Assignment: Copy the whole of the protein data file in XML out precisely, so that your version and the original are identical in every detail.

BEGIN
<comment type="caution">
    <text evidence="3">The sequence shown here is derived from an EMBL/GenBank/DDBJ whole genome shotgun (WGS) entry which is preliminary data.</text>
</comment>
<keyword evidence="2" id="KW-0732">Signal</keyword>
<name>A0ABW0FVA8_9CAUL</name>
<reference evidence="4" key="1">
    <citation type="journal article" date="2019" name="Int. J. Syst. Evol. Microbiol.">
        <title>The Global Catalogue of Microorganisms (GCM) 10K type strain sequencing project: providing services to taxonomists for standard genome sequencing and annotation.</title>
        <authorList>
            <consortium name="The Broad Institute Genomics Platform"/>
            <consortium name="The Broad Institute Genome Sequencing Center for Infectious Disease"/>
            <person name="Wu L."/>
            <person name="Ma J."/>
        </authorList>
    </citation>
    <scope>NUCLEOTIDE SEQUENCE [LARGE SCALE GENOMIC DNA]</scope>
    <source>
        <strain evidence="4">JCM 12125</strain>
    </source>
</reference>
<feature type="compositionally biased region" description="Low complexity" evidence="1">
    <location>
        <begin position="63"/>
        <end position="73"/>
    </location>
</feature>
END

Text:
<comment type="caution">
    <text evidence="3">The sequence shown here is derived from an EMBL/GenBank/DDBJ whole genome shotgun (WGS) entry which is preliminary data.</text>
</comment>
<keyword evidence="2" id="KW-0732">Signal</keyword>
<name>A0ABW0FVA8_9CAUL</name>
<reference evidence="4" key="1">
    <citation type="journal article" date="2019" name="Int. J. Syst. Evol. Microbiol.">
        <title>The Global Catalogue of Microorganisms (GCM) 10K type strain sequencing project: providing services to taxonomists for standard genome sequencing and annotation.</title>
        <authorList>
            <consortium name="The Broad Institute Genomics Platform"/>
            <consortium name="The Broad Institute Genome Sequencing Center for Infectious Disease"/>
            <person name="Wu L."/>
            <person name="Ma J."/>
        </authorList>
    </citation>
    <scope>NUCLEOTIDE SEQUENCE [LARGE SCALE GENOMIC DNA]</scope>
    <source>
        <strain evidence="4">JCM 12125</strain>
    </source>
</reference>
<feature type="compositionally biased region" description="Low complexity" evidence="1">
    <location>
        <begin position="63"/>
        <end position="73"/>
    </location>
</feature>